Rachel Tageant, Claremont Graduate University, For the Proposal: A Floristic Inventory of the Owens River Headwater Area, Mono County, CA

Rina Talaba, Northwestern University, For the Proposal: Investigating the differences of Cirsium pitcheri’s floral scent according to the predation of novel weevil, Larinus planus

Daniel Tucker, University of Victoria, For the Proposal: Magic carpets of the canopy: the role of epiphytic bryophyte functional structure in driving hydrologic ecosystem processes in a tropical montane cloud forest

Selena Vengco, Claremont Graduate University, For the Proposal: Conservation Genetics and the Maintenance of Flower Color Polymorphisms in a Non-Model System of Erythranthe discolor (Phrymaceae)

Mari Wilson, University of British Columbia, For the Proposal: Comparative transcriptomic analysis of mycoheterotrophy in fern gametophytes


The BSA Undergraduate Student Research Awards
The BSA Undergraduate Student Research Awards support undergraduate student research and are made on the basis of research proposals and letters of recommendation.

Melanie Beaudin, Carleton University, For the Proposal: Genetic diversity and population structure of a disjunct Opuntia fragilis population

Max Gray, University of British Columbia, For the Proposal: Testing the pervasiveness of MITE-induced apomixis in Asteraceae

Kaitlin Henry, Bucknell University, For the Proposal: Chemical analysis of extrafloral nectar in western Australian Solanum tudununggae (Solanaceae) to explore possible ant-plant relationships

Jonathan Le, University of California, Irvine, For the Proposal: Mapping nutrient localization throughout Drosera capensis digestion using MALDI-MSI

Samuel Monger, Auburn University in Montgomery, For the Proposal: Identification of kudzu-associated soil microbes - a first step towards developing more successful restoration techniques

Zach Smith, University of Wisconsin-Madison, For the Proposal: Morphological and physiological adaptation in an ancient plant lineage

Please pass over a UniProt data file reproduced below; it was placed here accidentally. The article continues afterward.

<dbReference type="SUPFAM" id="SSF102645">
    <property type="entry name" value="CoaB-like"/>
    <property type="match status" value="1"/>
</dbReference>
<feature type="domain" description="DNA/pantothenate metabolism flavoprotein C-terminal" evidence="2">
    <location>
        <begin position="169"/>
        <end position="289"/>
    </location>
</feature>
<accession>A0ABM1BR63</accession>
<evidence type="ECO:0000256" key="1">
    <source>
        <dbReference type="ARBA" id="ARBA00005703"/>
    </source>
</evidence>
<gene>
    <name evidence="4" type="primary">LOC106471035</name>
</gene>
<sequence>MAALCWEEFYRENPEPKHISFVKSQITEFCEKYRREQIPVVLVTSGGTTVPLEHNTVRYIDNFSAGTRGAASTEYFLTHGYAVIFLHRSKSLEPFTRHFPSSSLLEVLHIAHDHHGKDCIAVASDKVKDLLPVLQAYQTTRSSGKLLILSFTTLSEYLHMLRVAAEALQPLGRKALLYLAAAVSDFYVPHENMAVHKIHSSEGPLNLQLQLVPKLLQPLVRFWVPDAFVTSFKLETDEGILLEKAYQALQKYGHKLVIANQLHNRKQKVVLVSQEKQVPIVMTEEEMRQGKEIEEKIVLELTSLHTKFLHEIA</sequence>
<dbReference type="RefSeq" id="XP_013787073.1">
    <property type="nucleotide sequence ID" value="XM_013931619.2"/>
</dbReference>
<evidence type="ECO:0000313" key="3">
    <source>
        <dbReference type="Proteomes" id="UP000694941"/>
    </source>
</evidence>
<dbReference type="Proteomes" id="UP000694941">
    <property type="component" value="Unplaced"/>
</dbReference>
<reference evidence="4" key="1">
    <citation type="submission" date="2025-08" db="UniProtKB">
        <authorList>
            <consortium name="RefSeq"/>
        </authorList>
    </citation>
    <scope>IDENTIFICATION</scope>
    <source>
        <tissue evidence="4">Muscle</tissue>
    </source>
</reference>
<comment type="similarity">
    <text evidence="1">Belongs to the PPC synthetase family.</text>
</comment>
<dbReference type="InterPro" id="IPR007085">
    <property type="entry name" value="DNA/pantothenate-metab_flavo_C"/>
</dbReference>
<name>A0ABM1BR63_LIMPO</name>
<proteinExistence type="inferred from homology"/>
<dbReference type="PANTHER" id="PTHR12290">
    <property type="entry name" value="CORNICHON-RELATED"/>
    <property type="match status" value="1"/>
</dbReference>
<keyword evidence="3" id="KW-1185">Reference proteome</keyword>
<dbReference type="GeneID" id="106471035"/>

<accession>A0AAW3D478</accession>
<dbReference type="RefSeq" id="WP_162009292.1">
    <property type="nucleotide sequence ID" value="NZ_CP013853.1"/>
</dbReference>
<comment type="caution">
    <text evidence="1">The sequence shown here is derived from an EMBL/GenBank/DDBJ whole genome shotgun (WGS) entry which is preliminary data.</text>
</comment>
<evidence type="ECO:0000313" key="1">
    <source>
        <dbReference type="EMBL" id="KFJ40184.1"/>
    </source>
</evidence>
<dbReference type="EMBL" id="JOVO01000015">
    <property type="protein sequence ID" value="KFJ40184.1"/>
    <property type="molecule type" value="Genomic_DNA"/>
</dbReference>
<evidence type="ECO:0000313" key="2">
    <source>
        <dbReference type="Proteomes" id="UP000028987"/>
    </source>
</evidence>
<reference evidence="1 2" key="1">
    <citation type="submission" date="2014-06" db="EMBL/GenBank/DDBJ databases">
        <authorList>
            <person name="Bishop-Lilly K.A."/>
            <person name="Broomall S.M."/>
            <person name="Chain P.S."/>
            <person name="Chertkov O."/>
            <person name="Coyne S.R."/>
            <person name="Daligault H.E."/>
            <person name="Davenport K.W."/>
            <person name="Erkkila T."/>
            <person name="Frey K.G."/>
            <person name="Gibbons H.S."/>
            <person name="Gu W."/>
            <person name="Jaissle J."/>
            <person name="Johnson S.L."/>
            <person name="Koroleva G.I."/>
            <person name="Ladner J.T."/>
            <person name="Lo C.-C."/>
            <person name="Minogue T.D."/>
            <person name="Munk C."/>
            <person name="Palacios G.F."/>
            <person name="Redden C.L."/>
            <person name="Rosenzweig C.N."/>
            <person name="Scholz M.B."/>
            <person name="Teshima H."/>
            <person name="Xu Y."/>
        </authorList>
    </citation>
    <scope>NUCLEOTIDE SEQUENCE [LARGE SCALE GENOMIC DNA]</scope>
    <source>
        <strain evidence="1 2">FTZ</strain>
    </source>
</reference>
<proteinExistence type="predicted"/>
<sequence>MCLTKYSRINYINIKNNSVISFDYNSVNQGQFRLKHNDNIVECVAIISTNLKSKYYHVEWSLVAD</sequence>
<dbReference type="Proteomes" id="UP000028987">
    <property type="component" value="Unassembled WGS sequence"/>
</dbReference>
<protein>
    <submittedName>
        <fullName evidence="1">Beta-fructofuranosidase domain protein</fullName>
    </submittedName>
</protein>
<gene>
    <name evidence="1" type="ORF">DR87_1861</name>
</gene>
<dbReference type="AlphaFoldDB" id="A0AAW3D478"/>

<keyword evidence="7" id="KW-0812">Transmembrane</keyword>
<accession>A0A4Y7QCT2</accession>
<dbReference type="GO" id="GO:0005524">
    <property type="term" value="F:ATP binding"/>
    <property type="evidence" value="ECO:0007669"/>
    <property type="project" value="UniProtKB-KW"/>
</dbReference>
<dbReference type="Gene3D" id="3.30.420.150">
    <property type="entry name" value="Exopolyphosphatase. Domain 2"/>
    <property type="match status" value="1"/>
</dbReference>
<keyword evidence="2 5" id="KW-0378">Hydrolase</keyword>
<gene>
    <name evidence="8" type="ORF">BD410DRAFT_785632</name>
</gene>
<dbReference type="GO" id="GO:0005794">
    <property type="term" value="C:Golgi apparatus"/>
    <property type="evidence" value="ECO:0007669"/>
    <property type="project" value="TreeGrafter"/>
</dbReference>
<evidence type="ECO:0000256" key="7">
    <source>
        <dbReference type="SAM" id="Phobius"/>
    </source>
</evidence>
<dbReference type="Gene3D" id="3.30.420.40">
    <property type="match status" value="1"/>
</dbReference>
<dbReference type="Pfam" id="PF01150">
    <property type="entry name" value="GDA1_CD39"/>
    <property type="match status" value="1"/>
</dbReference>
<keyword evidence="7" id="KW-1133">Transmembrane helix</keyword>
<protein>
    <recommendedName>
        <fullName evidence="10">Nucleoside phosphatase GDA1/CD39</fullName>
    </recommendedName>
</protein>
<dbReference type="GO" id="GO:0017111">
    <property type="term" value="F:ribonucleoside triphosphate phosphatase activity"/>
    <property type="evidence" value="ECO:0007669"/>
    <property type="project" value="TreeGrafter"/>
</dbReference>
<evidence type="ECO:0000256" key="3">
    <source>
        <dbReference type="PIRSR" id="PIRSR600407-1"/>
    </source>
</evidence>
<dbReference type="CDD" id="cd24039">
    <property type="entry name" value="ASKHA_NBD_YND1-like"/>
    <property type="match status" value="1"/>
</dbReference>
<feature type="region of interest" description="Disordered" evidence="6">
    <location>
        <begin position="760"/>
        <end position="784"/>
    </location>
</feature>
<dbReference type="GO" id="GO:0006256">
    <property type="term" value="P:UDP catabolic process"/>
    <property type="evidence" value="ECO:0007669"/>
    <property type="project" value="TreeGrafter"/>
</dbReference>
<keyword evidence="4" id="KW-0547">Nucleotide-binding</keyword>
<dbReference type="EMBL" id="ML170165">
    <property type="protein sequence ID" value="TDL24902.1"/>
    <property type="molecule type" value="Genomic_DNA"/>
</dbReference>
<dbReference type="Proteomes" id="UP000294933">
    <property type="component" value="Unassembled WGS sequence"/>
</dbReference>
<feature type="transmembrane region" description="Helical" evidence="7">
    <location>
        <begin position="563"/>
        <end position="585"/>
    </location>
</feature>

The Botany and Beyond: PLANTS Grants Recipients
The PLANTS (Preparing Leaders and Nurturing Tomorrow’s Scientists: Increasing the diversity of plant scientists) program recognizes outstanding undergraduates from diverse backgrounds and provides travel grant.

Nico Andrade, University of Florida, Advisor: Dr. Pam and Doug Soltis

Sofia Baez, Old Dominion University, Advisor: Lisa Wallace

Cari DeCoursey, Weber State University, Advisor: Dr. James Cohen

Fitzwilliam Dettmer, Rutgers University New Brunswick, Advisor: Dr. Lena Struwe

Natalie Heaton, University of Florida, Advisor: Lucas Majure

Chinyang Huang, Purdue University, Advisor: Dr. Daniel Park

Anij Mackey, Texas Tech University, Advisor: Matthew G. Johnson

Marife Minaya, California State Polytechnic University, Pomona, Advisor: Carrie Kiel

Hashel Orquiz, University of Texas at El Paso, Advisor: Dr. Michael Moody

HeavenLee Pagan, Auburn University at Montgomery, Advisor: Dr. Vanessa Koelling

Dominique Pham, University of Richmond, Advisor: Dr. Carrie Wu

Ethan Richardson, University of Pittsburgh, Advisor: Tia-Lynn Ashman

Tajinder Singh, Mississippi State University, Advisor: Dr. Ryan Folk